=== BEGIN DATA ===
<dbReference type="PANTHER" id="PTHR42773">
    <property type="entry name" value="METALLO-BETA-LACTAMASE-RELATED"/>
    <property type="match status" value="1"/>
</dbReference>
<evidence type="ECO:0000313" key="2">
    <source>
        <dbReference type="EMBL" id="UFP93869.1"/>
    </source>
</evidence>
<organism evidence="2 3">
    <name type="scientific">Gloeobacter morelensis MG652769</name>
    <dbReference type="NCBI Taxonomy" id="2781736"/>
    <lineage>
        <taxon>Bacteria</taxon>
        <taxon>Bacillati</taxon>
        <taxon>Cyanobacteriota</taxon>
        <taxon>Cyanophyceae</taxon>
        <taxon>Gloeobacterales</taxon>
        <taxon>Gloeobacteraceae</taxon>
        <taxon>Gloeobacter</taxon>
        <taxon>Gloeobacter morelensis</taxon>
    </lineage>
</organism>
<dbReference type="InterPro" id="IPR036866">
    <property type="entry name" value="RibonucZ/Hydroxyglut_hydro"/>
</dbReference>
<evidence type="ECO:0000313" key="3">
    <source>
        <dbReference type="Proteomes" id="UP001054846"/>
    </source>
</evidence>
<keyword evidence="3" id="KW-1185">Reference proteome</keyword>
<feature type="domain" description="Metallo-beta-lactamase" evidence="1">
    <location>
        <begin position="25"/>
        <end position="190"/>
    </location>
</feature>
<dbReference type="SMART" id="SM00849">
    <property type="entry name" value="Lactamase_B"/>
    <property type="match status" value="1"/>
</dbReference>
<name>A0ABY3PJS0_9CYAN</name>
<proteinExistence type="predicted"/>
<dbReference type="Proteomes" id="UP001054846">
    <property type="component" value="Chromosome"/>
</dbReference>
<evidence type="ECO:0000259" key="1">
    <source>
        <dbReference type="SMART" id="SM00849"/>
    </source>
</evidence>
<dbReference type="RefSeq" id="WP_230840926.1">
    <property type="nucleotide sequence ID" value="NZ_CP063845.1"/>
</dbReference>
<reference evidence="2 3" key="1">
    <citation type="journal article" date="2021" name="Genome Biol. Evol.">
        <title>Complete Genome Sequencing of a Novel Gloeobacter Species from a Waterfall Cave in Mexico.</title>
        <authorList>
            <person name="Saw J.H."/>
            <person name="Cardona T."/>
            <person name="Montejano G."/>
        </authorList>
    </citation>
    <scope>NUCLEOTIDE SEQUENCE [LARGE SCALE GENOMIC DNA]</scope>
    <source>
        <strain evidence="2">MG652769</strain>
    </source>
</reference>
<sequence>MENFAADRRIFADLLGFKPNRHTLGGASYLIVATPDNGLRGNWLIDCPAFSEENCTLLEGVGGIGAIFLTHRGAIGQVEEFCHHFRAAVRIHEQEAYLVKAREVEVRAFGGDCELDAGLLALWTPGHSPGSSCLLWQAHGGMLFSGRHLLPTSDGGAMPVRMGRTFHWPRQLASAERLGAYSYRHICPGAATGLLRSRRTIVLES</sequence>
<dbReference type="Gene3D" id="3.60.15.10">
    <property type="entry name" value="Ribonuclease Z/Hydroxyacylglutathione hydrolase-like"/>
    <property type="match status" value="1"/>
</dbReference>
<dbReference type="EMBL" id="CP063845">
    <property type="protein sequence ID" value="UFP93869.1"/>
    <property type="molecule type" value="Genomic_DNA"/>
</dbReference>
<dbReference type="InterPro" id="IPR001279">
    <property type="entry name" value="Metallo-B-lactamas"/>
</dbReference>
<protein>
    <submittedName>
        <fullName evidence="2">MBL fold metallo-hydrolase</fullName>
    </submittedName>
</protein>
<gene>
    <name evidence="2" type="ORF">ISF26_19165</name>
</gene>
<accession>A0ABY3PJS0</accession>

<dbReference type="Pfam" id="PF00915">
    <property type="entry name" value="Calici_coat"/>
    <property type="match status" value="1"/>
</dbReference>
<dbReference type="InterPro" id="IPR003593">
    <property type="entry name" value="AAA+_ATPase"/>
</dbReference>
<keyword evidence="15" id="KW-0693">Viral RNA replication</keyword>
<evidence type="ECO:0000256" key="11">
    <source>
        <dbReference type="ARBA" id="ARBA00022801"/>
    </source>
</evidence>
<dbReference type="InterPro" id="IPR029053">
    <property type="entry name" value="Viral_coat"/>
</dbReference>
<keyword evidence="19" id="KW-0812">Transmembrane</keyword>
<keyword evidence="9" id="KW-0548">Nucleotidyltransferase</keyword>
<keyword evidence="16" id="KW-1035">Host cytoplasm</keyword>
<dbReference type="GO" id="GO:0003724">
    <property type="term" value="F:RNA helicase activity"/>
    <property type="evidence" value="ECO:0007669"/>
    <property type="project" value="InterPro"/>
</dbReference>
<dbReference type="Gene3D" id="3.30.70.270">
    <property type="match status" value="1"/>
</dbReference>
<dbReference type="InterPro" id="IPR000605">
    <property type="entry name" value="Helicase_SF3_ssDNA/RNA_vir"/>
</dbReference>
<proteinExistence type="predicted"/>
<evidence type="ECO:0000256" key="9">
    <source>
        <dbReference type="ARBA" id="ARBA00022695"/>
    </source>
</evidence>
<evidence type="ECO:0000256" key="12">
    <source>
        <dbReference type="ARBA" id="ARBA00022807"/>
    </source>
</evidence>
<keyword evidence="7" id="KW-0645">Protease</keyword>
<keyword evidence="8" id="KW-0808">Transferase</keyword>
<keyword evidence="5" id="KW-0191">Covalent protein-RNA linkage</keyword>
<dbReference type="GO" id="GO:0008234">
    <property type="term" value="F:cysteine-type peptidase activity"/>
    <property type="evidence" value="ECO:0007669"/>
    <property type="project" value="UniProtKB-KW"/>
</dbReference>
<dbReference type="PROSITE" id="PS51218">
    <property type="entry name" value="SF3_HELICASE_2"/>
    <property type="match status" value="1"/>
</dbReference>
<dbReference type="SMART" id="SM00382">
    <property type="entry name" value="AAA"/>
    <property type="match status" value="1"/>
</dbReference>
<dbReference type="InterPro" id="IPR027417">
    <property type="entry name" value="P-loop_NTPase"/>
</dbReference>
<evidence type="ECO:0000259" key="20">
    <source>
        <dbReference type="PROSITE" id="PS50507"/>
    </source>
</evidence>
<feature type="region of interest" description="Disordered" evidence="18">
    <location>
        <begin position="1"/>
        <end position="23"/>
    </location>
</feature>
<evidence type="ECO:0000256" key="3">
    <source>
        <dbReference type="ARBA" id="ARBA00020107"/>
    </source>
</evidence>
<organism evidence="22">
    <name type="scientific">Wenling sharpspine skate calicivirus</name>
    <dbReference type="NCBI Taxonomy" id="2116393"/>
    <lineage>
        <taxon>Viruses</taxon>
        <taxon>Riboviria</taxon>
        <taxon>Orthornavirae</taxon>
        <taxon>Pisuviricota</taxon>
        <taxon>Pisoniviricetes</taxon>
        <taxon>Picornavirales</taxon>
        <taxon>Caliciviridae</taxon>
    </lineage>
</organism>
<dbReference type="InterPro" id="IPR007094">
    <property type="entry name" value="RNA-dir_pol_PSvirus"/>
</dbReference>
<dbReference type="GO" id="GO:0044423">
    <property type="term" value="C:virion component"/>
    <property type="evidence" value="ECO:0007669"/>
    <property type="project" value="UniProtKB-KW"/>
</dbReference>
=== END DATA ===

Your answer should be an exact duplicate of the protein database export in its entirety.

<dbReference type="PANTHER" id="PTHR42773">
    <property type="entry name" value="METALLO-BETA-LACTAMASE-RELATED"/>
    <property type="match status" value="1"/>
</dbReference>
<evidence type="ECO:0000313" key="2">
    <source>
        <dbReference type="EMBL" id="UFP93869.1"/>
    </source>
</evidence>
<organism evidence="2 3">
    <name type="scientific">Gloeobacter morelensis MG652769</name>
    <dbReference type="NCBI Taxonomy" id="2781736"/>
    <lineage>
        <taxon>Bacteria</taxon>
        <taxon>Bacillati</taxon>
        <taxon>Cyanobacteriota</taxon>
        <taxon>Cyanophyceae</taxon>
        <taxon>Gloeobacterales</taxon>
        <taxon>Gloeobacteraceae</taxon>
        <taxon>Gloeobacter</taxon>
        <taxon>Gloeobacter morelensis</taxon>
    </lineage>
</organism>
<dbReference type="InterPro" id="IPR036866">
    <property type="entry name" value="RibonucZ/Hydroxyglut_hydro"/>
</dbReference>
<evidence type="ECO:0000313" key="3">
    <source>
        <dbReference type="Proteomes" id="UP001054846"/>
    </source>
</evidence>
<keyword evidence="3" id="KW-1185">Reference proteome</keyword>
<feature type="domain" description="Metallo-beta-lactamase" evidence="1">
    <location>
        <begin position="25"/>
        <end position="190"/>
    </location>
</feature>
<dbReference type="SMART" id="SM00849">
    <property type="entry name" value="Lactamase_B"/>
    <property type="match status" value="1"/>
</dbReference>
<name>A0ABY3PJS0_9CYAN</name>
<proteinExistence type="predicted"/>
<dbReference type="Proteomes" id="UP001054846">
    <property type="component" value="Chromosome"/>
</dbReference>
<evidence type="ECO:0000259" key="1">
    <source>
        <dbReference type="SMART" id="SM00849"/>
    </source>
</evidence>
<dbReference type="RefSeq" id="WP_230840926.1">
    <property type="nucleotide sequence ID" value="NZ_CP063845.1"/>
</dbReference>
<reference evidence="2 3" key="1">
    <citation type="journal article" date="2021" name="Genome Biol. Evol.">
        <title>Complete Genome Sequencing of a Novel Gloeobacter Species from a Waterfall Cave in Mexico.</title>
        <authorList>
            <person name="Saw J.H."/>
            <person name="Cardona T."/>
            <person name="Montejano G."/>
        </authorList>
    </citation>
    <scope>NUCLEOTIDE SEQUENCE [LARGE SCALE GENOMIC DNA]</scope>
    <source>
        <strain evidence="2">MG652769</strain>
    </source>
</reference>
<sequence>MENFAADRRIFADLLGFKPNRHTLGGASYLIVATPDNGLRGNWLIDCPAFSEENCTLLEGVGGIGAIFLTHRGAIGQVEEFCHHFRAAVRIHEQEAYLVKAREVEVRAFGGDCELDAGLLALWTPGHSPGSSCLLWQAHGGMLFSGRHLLPTSDGGAMPVRMGRTFHWPRQLASAERLGAYSYRHICPGAATGLLRSRRTIVLES</sequence>
<dbReference type="Gene3D" id="3.60.15.10">
    <property type="entry name" value="Ribonuclease Z/Hydroxyacylglutathione hydrolase-like"/>
    <property type="match status" value="1"/>
</dbReference>
<dbReference type="EMBL" id="CP063845">
    <property type="protein sequence ID" value="UFP93869.1"/>
    <property type="molecule type" value="Genomic_DNA"/>
</dbReference>
<dbReference type="InterPro" id="IPR001279">
    <property type="entry name" value="Metallo-B-lactamas"/>
</dbReference>
<protein>
    <submittedName>
        <fullName evidence="2">MBL fold metallo-hydrolase</fullName>
    </submittedName>
</protein>
<gene>
    <name evidence="2" type="ORF">ISF26_19165</name>
</gene>
<accession>A0ABY3PJS0</accession>

<dbReference type="Pfam" id="PF00915">
    <property type="entry name" value="Calici_coat"/>
    <property type="match status" value="1"/>
</dbReference>
<dbReference type="InterPro" id="IPR003593">
    <property type="entry name" value="AAA+_ATPase"/>
</dbReference>
<keyword evidence="15" id="KW-0693">Viral RNA replication</keyword>
<evidence type="ECO:0000256" key="11">
    <source>
        <dbReference type="ARBA" id="ARBA00022801"/>
    </source>
</evidence>
<dbReference type="InterPro" id="IPR029053">
    <property type="entry name" value="Viral_coat"/>
</dbReference>
<keyword evidence="19" id="KW-0812">Transmembrane</keyword>
<keyword evidence="9" id="KW-0548">Nucleotidyltransferase</keyword>
<keyword evidence="16" id="KW-1035">Host cytoplasm</keyword>
<dbReference type="GO" id="GO:0003724">
    <property type="term" value="F:RNA helicase activity"/>
    <property type="evidence" value="ECO:0007669"/>
    <property type="project" value="InterPro"/>
</dbReference>
<dbReference type="Gene3D" id="3.30.70.270">
    <property type="match status" value="1"/>
</dbReference>
<dbReference type="InterPro" id="IPR000605">
    <property type="entry name" value="Helicase_SF3_ssDNA/RNA_vir"/>
</dbReference>
<proteinExistence type="predicted"/>
<evidence type="ECO:0000256" key="9">
    <source>
        <dbReference type="ARBA" id="ARBA00022695"/>
    </source>
</evidence>
<evidence type="ECO:0000256" key="12">
    <source>
        <dbReference type="ARBA" id="ARBA00022807"/>
    </source>
</evidence>
<keyword evidence="7" id="KW-0645">Protease</keyword>
<keyword evidence="8" id="KW-0808">Transferase</keyword>
<keyword evidence="5" id="KW-0191">Covalent protein-RNA linkage</keyword>
<dbReference type="GO" id="GO:0008234">
    <property type="term" value="F:cysteine-type peptidase activity"/>
    <property type="evidence" value="ECO:0007669"/>
    <property type="project" value="UniProtKB-KW"/>
</dbReference>
<dbReference type="PROSITE" id="PS51218">
    <property type="entry name" value="SF3_HELICASE_2"/>
    <property type="match status" value="1"/>
</dbReference>
<dbReference type="SMART" id="SM00382">
    <property type="entry name" value="AAA"/>
    <property type="match status" value="1"/>
</dbReference>
<dbReference type="InterPro" id="IPR027417">
    <property type="entry name" value="P-loop_NTPase"/>
</dbReference>
<evidence type="ECO:0000259" key="20">
    <source>
        <dbReference type="PROSITE" id="PS50507"/>
    </source>
</evidence>
<feature type="region of interest" description="Disordered" evidence="18">
    <location>
        <begin position="1"/>
        <end position="23"/>
    </location>
</feature>
<evidence type="ECO:0000256" key="3">
    <source>
        <dbReference type="ARBA" id="ARBA00020107"/>
    </source>
</evidence>
<organism evidence="22">
    <name type="scientific">Wenling sharpspine skate calicivirus</name>
    <dbReference type="NCBI Taxonomy" id="2116393"/>
    <lineage>
        <taxon>Viruses</taxon>
        <taxon>Riboviria</taxon>
        <taxon>Orthornavirae</taxon>
        <taxon>Pisuviricota</taxon>
        <taxon>Pisoniviricetes</taxon>
        <taxon>Picornavirales</taxon>
        <taxon>Caliciviridae</taxon>
    </lineage>
</organism>
<dbReference type="InterPro" id="IPR007094">
    <property type="entry name" value="RNA-dir_pol_PSvirus"/>
</dbReference>
<dbReference type="GO" id="GO:0044423">
    <property type="term" value="C:virion component"/>
    <property type="evidence" value="ECO:0007669"/>
    <property type="project" value="UniProtKB-KW"/>
</dbReference>